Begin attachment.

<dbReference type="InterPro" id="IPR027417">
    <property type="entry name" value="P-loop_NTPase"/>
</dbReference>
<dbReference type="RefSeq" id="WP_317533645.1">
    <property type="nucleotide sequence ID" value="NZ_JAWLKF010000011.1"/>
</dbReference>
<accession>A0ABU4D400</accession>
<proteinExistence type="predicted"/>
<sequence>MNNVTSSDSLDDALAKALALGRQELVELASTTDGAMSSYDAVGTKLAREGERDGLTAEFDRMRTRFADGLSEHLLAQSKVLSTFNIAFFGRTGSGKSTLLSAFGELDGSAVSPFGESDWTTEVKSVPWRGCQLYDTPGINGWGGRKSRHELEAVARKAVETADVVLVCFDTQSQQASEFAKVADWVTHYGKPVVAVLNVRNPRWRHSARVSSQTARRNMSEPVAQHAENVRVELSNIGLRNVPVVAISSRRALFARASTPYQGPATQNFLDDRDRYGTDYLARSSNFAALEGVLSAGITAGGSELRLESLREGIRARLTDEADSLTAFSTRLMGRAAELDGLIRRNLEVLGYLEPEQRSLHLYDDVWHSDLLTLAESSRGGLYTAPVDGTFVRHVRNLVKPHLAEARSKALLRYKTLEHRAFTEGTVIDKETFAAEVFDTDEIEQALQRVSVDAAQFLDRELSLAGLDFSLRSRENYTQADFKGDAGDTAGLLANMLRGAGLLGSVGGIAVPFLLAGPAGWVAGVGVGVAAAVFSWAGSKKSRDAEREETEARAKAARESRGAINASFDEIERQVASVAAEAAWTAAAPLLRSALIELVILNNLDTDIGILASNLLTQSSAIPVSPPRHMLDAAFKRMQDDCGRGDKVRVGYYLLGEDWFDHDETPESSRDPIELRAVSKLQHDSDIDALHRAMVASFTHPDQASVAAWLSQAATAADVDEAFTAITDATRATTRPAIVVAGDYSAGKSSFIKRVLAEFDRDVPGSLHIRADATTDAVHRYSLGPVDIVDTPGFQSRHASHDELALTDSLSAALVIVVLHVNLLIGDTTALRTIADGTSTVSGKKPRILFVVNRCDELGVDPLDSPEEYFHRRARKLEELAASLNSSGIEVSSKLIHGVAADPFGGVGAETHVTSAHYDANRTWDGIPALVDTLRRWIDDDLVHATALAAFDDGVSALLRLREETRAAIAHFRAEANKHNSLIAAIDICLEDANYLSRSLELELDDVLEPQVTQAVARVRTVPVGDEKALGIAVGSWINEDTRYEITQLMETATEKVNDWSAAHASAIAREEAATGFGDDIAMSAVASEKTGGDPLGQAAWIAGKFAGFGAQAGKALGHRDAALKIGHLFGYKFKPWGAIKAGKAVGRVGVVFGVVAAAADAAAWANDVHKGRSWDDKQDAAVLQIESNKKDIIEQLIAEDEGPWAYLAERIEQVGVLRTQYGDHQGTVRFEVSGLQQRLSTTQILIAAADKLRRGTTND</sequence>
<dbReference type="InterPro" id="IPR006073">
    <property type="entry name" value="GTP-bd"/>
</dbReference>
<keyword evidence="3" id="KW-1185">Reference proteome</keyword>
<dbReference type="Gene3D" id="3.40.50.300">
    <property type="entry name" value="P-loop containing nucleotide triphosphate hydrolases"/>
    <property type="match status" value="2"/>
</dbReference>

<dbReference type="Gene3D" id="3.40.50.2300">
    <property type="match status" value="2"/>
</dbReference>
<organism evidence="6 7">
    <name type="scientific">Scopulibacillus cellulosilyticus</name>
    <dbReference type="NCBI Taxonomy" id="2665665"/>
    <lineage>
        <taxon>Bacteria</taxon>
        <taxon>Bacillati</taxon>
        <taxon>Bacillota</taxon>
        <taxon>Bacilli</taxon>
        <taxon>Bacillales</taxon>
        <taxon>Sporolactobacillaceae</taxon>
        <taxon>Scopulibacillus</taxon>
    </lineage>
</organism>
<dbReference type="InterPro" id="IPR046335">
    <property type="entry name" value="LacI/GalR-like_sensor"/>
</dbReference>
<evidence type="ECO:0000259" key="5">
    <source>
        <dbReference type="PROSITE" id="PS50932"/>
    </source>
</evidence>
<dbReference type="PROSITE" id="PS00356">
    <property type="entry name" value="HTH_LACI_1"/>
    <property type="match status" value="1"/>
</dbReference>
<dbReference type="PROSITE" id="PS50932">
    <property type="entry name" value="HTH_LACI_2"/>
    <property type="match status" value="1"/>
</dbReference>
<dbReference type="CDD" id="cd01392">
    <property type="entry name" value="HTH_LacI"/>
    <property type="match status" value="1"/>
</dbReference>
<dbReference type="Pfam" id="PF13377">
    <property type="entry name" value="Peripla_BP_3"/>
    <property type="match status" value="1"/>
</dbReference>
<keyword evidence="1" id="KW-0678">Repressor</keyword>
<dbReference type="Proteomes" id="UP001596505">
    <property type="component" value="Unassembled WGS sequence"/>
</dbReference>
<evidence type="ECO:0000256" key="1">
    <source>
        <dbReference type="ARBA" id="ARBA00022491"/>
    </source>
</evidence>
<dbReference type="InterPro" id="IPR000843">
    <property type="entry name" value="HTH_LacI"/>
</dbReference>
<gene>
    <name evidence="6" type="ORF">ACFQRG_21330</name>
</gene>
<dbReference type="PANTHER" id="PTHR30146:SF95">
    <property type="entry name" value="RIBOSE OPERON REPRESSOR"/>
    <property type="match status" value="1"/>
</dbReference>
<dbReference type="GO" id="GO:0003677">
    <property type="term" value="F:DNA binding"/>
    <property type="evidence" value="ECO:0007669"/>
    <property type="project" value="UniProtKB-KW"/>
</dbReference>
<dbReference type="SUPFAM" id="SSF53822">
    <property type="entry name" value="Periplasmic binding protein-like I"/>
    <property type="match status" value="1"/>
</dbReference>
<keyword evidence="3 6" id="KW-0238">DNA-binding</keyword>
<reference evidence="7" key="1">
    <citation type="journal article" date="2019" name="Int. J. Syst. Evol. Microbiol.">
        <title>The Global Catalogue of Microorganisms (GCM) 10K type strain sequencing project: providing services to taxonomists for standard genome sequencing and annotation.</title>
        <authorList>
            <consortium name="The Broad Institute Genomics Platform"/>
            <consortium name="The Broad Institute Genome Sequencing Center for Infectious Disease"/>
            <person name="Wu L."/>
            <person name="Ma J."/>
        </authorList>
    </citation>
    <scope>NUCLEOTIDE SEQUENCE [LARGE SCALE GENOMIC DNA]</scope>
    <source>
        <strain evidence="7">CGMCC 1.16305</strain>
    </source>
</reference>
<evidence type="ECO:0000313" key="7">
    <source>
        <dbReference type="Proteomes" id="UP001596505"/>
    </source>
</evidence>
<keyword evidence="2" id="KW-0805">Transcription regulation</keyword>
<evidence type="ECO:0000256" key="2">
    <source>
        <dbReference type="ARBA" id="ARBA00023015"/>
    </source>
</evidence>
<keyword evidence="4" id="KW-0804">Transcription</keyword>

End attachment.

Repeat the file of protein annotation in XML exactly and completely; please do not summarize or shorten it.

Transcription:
<dbReference type="InterPro" id="IPR027417">
    <property type="entry name" value="P-loop_NTPase"/>
</dbReference>
<dbReference type="RefSeq" id="WP_317533645.1">
    <property type="nucleotide sequence ID" value="NZ_JAWLKF010000011.1"/>
</dbReference>
<accession>A0ABU4D400</accession>
<proteinExistence type="predicted"/>
<sequence>MNNVTSSDSLDDALAKALALGRQELVELASTTDGAMSSYDAVGTKLAREGERDGLTAEFDRMRTRFADGLSEHLLAQSKVLSTFNIAFFGRTGSGKSTLLSAFGELDGSAVSPFGESDWTTEVKSVPWRGCQLYDTPGINGWGGRKSRHELEAVARKAVETADVVLVCFDTQSQQASEFAKVADWVTHYGKPVVAVLNVRNPRWRHSARVSSQTARRNMSEPVAQHAENVRVELSNIGLRNVPVVAISSRRALFARASTPYQGPATQNFLDDRDRYGTDYLARSSNFAALEGVLSAGITAGGSELRLESLREGIRARLTDEADSLTAFSTRLMGRAAELDGLIRRNLEVLGYLEPEQRSLHLYDDVWHSDLLTLAESSRGGLYTAPVDGTFVRHVRNLVKPHLAEARSKALLRYKTLEHRAFTEGTVIDKETFAAEVFDTDEIEQALQRVSVDAAQFLDRELSLAGLDFSLRSRENYTQADFKGDAGDTAGLLANMLRGAGLLGSVGGIAVPFLLAGPAGWVAGVGVGVAAAVFSWAGSKKSRDAEREETEARAKAARESRGAINASFDEIERQVASVAAEAAWTAAAPLLRSALIELVILNNLDTDIGILASNLLTQSSAIPVSPPRHMLDAAFKRMQDDCGRGDKVRVGYYLLGEDWFDHDETPESSRDPIELRAVSKLQHDSDIDALHRAMVASFTHPDQASVAAWLSQAATAADVDEAFTAITDATRATTRPAIVVAGDYSAGKSSFIKRVLAEFDRDVPGSLHIRADATTDAVHRYSLGPVDIVDTPGFQSRHASHDELALTDSLSAALVIVVLHVNLLIGDTTALRTIADGTSTVSGKKPRILFVVNRCDELGVDPLDSPEEYFHRRARKLEELAASLNSSGIEVSSKLIHGVAADPFGGVGAETHVTSAHYDANRTWDGIPALVDTLRRWIDDDLVHATALAAFDDGVSALLRLREETRAAIAHFRAEANKHNSLIAAIDICLEDANYLSRSLELELDDVLEPQVTQAVARVRTVPVGDEKALGIAVGSWINEDTRYEITQLMETATEKVNDWSAAHASAIAREEAATGFGDDIAMSAVASEKTGGDPLGQAAWIAGKFAGFGAQAGKALGHRDAALKIGHLFGYKFKPWGAIKAGKAVGRVGVVFGVVAAAADAAAWANDVHKGRSWDDKQDAAVLQIESNKKDIIEQLIAEDEGPWAYLAERIEQVGVLRTQYGDHQGTVRFEVSGLQQRLSTTQILIAAADKLRRGTTND</sequence>
<dbReference type="InterPro" id="IPR006073">
    <property type="entry name" value="GTP-bd"/>
</dbReference>
<keyword evidence="3" id="KW-1185">Reference proteome</keyword>
<dbReference type="Gene3D" id="3.40.50.300">
    <property type="entry name" value="P-loop containing nucleotide triphosphate hydrolases"/>
    <property type="match status" value="2"/>
</dbReference>

<dbReference type="Gene3D" id="3.40.50.2300">
    <property type="match status" value="2"/>
</dbReference>
<organism evidence="6 7">
    <name type="scientific">Scopulibacillus cellulosilyticus</name>
    <dbReference type="NCBI Taxonomy" id="2665665"/>
    <lineage>
        <taxon>Bacteria</taxon>
        <taxon>Bacillati</taxon>
        <taxon>Bacillota</taxon>
        <taxon>Bacilli</taxon>
        <taxon>Bacillales</taxon>
        <taxon>Sporolactobacillaceae</taxon>
        <taxon>Scopulibacillus</taxon>
    </lineage>
</organism>
<dbReference type="InterPro" id="IPR046335">
    <property type="entry name" value="LacI/GalR-like_sensor"/>
</dbReference>
<evidence type="ECO:0000259" key="5">
    <source>
        <dbReference type="PROSITE" id="PS50932"/>
    </source>
</evidence>
<dbReference type="PROSITE" id="PS00356">
    <property type="entry name" value="HTH_LACI_1"/>
    <property type="match status" value="1"/>
</dbReference>
<dbReference type="PROSITE" id="PS50932">
    <property type="entry name" value="HTH_LACI_2"/>
    <property type="match status" value="1"/>
</dbReference>
<dbReference type="CDD" id="cd01392">
    <property type="entry name" value="HTH_LacI"/>
    <property type="match status" value="1"/>
</dbReference>
<dbReference type="Pfam" id="PF13377">
    <property type="entry name" value="Peripla_BP_3"/>
    <property type="match status" value="1"/>
</dbReference>
<keyword evidence="1" id="KW-0678">Repressor</keyword>
<dbReference type="Proteomes" id="UP001596505">
    <property type="component" value="Unassembled WGS sequence"/>
</dbReference>
<evidence type="ECO:0000256" key="1">
    <source>
        <dbReference type="ARBA" id="ARBA00022491"/>
    </source>
</evidence>
<dbReference type="InterPro" id="IPR000843">
    <property type="entry name" value="HTH_LacI"/>
</dbReference>
<gene>
    <name evidence="6" type="ORF">ACFQRG_21330</name>
</gene>
<dbReference type="PANTHER" id="PTHR30146:SF95">
    <property type="entry name" value="RIBOSE OPERON REPRESSOR"/>
    <property type="match status" value="1"/>
</dbReference>
<dbReference type="GO" id="GO:0003677">
    <property type="term" value="F:DNA binding"/>
    <property type="evidence" value="ECO:0007669"/>
    <property type="project" value="UniProtKB-KW"/>
</dbReference>
<dbReference type="SUPFAM" id="SSF53822">
    <property type="entry name" value="Periplasmic binding protein-like I"/>
    <property type="match status" value="1"/>
</dbReference>
<keyword evidence="3 6" id="KW-0238">DNA-binding</keyword>
<reference evidence="7" key="1">
    <citation type="journal article" date="2019" name="Int. J. Syst. Evol. Microbiol.">
        <title>The Global Catalogue of Microorganisms (GCM) 10K type strain sequencing project: providing services to taxonomists for standard genome sequencing and annotation.</title>
        <authorList>
            <consortium name="The Broad Institute Genomics Platform"/>
            <consortium name="The Broad Institute Genome Sequencing Center for Infectious Disease"/>
            <person name="Wu L."/>
            <person name="Ma J."/>
        </authorList>
    </citation>
    <scope>NUCLEOTIDE SEQUENCE [LARGE SCALE GENOMIC DNA]</scope>
    <source>
        <strain evidence="7">CGMCC 1.16305</strain>
    </source>
</reference>
<evidence type="ECO:0000313" key="7">
    <source>
        <dbReference type="Proteomes" id="UP001596505"/>
    </source>
</evidence>
<keyword evidence="2" id="KW-0805">Transcription regulation</keyword>
<evidence type="ECO:0000256" key="2">
    <source>
        <dbReference type="ARBA" id="ARBA00023015"/>
    </source>
</evidence>
<keyword evidence="4" id="KW-0804">Transcription</keyword>